Our governor, unfortunately, turned a deaf ear to the needs of the injured employees of the State of California and instead chose to listen to his friends within the insurance industry. The result is a bill fraught with “reforms” that have had the effect of driving the injured worker into greater financial distress and, in many cases, onto public assistance programs or out of the work force entirely. These “reforms” include:

  1. The total elimination of any vocational rehabilitation retraianing program for the injured employee who, because of his or her injuries, cannot return to work even in a job that they may have had for several years. The result, obviously, is even more disastrous when you consider the difficulty of their returning to work after having worked in only one industry for the majority of their adult life, and they are now required to search for a job in another, and often unrelated field, with a known and documented, and often obvious, permanent impairment.

  2. A reduction in permanent disability benefits of between, in many cases, 50-70%!

    This has always been intended to be an amount to assist the worker during a time necessary to recover to the extent possible and to reenter the work force, when a permanent physical or mental impairment has resulted from their injury. To reduce this benefit by such an amount is unconscionable and often has a devastating impact upon an injured worker and their family.

  3. A medical utilization review by a physician who will never actually examine the injured employee, who is often out of state, reviewing the medical procedure requested by the injured worker’s often long-time treating physician and making a determination that denies or substantially denies or delays a much needed medical test, procedure, or treatment.

  4. A limitation of temporary disability payments to 104 weeks from the date of the first payment. As a result of this unique “reform”, in many cases, if an injured worker collected only a couple of weeks or months of temporary disability after their initial injury, but then more than two (2) years later their condition (for example a disease or a significant low back injury) flared up or deteriorated to the point that they needed surgery, they could be denied any temporary disability. Yet they would be out of work for several weeks or months, recovering from surgery. For injuries after January 1, 2008, the injured worker can now receive a maximum of two years of temporary disability to be paid within five years from the date of injury. Again, even in very serious cases, when the injured employee may be temporarily yet totally disabled for greater than two years, no further TTD benefits will be paid.

  5. Apportionment (i.e. a attributing a portion) of disability to an underlying degenerative condition. Even if the individual had absolutely no symptoms or disability attributable to said underlying condition before their work injury, and, arguably, even if the individual could have gone for years, or even a lifetime without ever experiencing symptoms or disability, under the new legislation, a portion or percent of overall disability will be attributed to this asymptomatic and non-disabling condition, reducing the permanent disability benefit.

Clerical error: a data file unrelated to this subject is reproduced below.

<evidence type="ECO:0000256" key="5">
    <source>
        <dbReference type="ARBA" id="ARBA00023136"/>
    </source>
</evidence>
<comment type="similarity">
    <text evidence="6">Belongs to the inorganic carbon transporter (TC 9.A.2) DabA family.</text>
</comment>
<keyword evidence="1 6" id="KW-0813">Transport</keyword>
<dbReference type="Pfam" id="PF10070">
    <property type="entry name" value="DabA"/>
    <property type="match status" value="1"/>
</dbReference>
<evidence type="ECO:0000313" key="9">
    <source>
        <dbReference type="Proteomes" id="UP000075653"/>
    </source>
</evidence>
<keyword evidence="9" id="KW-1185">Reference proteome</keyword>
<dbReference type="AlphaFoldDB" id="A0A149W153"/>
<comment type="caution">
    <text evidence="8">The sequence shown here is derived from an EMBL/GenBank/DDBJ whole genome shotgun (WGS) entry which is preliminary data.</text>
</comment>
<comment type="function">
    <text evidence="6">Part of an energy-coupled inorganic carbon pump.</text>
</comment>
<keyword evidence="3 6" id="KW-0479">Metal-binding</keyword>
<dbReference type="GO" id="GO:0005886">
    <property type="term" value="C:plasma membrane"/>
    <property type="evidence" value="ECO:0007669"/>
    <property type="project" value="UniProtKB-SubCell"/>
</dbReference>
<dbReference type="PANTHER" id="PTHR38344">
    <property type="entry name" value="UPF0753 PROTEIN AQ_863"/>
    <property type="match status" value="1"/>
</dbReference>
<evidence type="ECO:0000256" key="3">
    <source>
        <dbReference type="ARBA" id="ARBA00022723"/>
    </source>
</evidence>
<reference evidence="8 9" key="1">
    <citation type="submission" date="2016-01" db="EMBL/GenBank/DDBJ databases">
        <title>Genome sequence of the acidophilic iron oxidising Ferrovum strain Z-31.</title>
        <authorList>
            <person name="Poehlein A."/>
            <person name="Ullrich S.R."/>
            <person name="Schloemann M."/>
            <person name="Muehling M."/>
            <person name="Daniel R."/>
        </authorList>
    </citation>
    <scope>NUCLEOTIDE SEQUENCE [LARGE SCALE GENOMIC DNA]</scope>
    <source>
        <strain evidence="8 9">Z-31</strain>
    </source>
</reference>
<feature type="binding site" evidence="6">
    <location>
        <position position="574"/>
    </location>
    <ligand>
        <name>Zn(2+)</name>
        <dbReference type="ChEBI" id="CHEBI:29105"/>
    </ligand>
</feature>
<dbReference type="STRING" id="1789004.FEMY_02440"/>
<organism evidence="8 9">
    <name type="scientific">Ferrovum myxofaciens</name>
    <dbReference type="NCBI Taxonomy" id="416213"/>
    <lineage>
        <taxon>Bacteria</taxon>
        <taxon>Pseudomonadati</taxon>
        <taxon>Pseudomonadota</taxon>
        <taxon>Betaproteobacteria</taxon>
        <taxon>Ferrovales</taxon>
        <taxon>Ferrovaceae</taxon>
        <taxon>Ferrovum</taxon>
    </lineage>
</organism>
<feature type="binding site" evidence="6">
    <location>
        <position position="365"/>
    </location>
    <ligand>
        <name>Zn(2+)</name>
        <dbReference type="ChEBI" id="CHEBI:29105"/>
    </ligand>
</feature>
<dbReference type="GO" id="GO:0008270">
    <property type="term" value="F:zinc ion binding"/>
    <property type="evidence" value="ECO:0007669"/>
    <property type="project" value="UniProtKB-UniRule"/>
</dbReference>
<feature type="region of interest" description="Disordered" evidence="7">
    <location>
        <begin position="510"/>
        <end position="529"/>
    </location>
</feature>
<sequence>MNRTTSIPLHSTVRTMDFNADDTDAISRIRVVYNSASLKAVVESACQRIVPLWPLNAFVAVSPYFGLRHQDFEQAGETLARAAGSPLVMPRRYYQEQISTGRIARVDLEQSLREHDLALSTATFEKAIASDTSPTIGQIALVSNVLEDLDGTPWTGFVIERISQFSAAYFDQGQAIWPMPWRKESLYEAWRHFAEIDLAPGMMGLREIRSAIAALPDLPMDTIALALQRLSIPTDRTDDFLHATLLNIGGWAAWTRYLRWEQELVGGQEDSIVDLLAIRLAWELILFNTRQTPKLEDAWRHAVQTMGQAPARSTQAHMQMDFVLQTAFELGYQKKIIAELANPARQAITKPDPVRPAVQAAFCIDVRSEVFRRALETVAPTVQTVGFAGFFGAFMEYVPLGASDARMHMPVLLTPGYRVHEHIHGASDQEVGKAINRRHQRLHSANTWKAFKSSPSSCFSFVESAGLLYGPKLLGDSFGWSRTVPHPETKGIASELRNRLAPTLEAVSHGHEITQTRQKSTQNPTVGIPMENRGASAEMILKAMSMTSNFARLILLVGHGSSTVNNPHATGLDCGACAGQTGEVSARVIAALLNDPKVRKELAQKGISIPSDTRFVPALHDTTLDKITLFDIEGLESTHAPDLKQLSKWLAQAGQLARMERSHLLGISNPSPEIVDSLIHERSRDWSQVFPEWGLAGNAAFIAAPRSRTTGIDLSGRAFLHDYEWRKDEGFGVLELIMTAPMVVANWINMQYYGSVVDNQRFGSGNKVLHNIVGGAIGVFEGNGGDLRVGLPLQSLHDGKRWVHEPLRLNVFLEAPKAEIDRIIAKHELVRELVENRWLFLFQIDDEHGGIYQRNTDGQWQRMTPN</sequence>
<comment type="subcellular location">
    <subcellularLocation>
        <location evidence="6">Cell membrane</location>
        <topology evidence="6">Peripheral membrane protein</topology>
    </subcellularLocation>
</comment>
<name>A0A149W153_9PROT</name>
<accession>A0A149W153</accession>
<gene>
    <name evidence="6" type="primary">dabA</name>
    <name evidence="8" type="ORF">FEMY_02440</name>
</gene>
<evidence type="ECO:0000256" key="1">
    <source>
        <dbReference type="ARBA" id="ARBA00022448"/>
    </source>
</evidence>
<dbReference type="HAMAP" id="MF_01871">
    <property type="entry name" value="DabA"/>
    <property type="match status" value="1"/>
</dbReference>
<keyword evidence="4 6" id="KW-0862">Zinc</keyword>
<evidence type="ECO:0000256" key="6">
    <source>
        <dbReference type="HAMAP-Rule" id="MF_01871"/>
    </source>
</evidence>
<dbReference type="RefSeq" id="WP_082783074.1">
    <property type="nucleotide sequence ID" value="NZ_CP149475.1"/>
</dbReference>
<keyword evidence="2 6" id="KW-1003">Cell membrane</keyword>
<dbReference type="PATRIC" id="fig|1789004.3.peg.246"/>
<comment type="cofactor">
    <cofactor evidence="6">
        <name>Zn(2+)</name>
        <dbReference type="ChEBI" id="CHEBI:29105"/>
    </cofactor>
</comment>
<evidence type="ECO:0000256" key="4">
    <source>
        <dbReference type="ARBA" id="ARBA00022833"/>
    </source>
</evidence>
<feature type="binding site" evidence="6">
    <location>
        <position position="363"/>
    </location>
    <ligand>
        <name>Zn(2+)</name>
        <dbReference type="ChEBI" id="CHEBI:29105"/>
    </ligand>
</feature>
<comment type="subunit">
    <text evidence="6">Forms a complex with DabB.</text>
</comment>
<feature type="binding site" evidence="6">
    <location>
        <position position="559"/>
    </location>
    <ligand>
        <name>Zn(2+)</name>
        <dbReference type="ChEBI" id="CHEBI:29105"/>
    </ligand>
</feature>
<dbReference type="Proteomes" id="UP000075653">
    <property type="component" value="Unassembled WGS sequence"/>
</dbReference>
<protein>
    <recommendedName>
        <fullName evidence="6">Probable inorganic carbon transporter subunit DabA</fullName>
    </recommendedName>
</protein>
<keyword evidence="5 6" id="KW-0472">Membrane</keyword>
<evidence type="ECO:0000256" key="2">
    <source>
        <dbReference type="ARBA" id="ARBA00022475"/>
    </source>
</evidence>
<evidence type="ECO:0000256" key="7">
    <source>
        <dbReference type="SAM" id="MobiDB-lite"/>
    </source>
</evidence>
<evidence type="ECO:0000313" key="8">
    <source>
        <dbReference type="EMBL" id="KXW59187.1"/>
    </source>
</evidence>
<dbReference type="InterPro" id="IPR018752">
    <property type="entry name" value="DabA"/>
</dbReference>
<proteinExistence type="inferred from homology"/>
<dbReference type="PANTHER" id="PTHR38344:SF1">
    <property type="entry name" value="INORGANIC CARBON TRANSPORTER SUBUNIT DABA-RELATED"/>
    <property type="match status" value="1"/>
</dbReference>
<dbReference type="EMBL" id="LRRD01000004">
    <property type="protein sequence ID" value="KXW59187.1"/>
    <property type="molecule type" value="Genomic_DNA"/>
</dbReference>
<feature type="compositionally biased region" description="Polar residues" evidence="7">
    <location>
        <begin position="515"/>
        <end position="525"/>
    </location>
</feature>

To make matters worse, every physician I have ever deposed states that degenerative processes are synonymous with the aging process. As such, by permitting apportionment (and the resulting reduction of benefits) to the aging process, this bill is effectively discriminating against injured workers on the basis of age. This is improper and unlawful, yet now sanctioned by this reform legislation.

The previous article asked the question “How has the 2004 reform worked?” In response, let me say that if by “working” you mean that it:

  • Has unjustifiably cut many injured workers recoveries by up to 50 to 70 percent;

  • Has totally eliminated the ability of an individual who cannot return to the workforce to receive any retraining/vocational assistance;

  • Has severely limited temporary disability benefits even in the most serious injury cases, where they are so greatly needed;

  • Allows physicians who never see or examine the injured employee to deny and delay reasonable treatment requests by their long-time treating physicians;

  • Allows an individual’s work-related disability to be reduced because of age and/or condition(s) that never had resulted in symptoms or disability and which, absent the work injury, never would have;

  • Limits physical therapy to a set number of visits (even if post-surgically there is a recommendation for additional therapy);

-then I guess you could say its “working”.

Personally and professionally I have a problem with a system which was created to properly “compensate” the injured employee in lieu of allowing the right of independent civil actions against employers for work injuries, when inequities and unfairness abound.

Equally of concern is the stated fact that many applicant (injured worker) attorneys have left the practice and that, if the current schedules or benefits continue, “very few attorneys will be representing injured workers”. What a travesty it would be if the employee who is the backbone of our economy and who is already being denied rights, benefits and privileges, by this legislation is also effectivelydenied representation – denied help! Is this “reform”? Is this change for the good?

There is no question that the reforms have reduced costs to insurance carriers, that profits are up – but at what cost to the injured worker? The cost is much too high. We should all want our injured workers to have just and fair rights and benefits, without which he or she, and their family, will not thrive, and in some cases will not survive.

Don’t we owe an obligation to those workers that provide services to and on behalf of their employers, our community and our State on a daily basis, risking injury and, at times, their life, for and in the service of others? Maybe our priorities need to be reevaluated.

This article originally appeared in the November issue of the Riverside Lawyer